A reader writes:
As somebody who likes a good apple very much, one thing jumped out at me in this post. "The fact that apple consumption has been on the decline for decades" is most likely because almost every apple in the average supermarket sucks. Red and Golden "Delicious"? How about flavorless and mealy in texture. "Flavorless" is actually a good adjective for almost all of the other types of very pretty apples in the store. Go ahead, next time you're in the produce section, pick up one of each type of apple and sniff it. Do they smell sweet? Are the smells even pleasant? Hell, if your eyes were closed could you even identify the smells as belonging to an apple?
Another is on the same page:
I strongly object to the glib reporting on the quest for unblemished fruit. I'm a scientific illustrator, and before that I spent two years doing research in a tomato genetics lab at UC Berkeley. Unfortunately, as many people have come to realize, efforts in modern American agriculture have focused on the cosmetics of fruits and vegetables, as well as qualities that might make them easier for shipping (square shapes that might make for easier packaging anyone?). This myopic perspective has unfortunately resulted in bland or flavorless fruits and vegetables. As many consumers have started to discover things like wonderfully flavorful heritage tomatoes, they have realized what has been lost. So please, let's not uncritically hail as "perfect" an apple that won't turn brown if you knock it around.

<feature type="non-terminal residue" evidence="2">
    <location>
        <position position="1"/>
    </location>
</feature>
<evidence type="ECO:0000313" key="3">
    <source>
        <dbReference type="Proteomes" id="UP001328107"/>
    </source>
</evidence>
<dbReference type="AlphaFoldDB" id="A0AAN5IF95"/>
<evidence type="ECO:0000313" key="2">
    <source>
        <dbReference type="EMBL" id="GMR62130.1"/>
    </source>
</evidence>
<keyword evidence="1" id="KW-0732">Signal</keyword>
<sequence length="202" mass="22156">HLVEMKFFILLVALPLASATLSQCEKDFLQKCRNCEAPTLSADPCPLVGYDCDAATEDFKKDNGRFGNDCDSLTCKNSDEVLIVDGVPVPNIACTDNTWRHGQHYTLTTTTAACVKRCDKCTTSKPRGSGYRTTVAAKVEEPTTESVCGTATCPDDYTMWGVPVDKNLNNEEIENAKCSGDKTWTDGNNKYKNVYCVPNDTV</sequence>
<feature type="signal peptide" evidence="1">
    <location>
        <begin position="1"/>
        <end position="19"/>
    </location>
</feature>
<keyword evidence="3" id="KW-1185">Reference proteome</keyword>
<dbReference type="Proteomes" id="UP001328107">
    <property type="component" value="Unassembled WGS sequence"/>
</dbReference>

Portland, Maine-based photographer Caleb Charland frequently merges art and science with his photographic experiments involving electricity, fire, and magnetism. One of his ongoing projects involves a series of alternative power sources created using fruit, coins, and even vinegar to power the lights in his long exposure photographs. … I strongly urge you to at least look at his Demonstrations gallery. He’ll also have a few prints in an upcoming group show at Brancolini Grimaldi in London this September.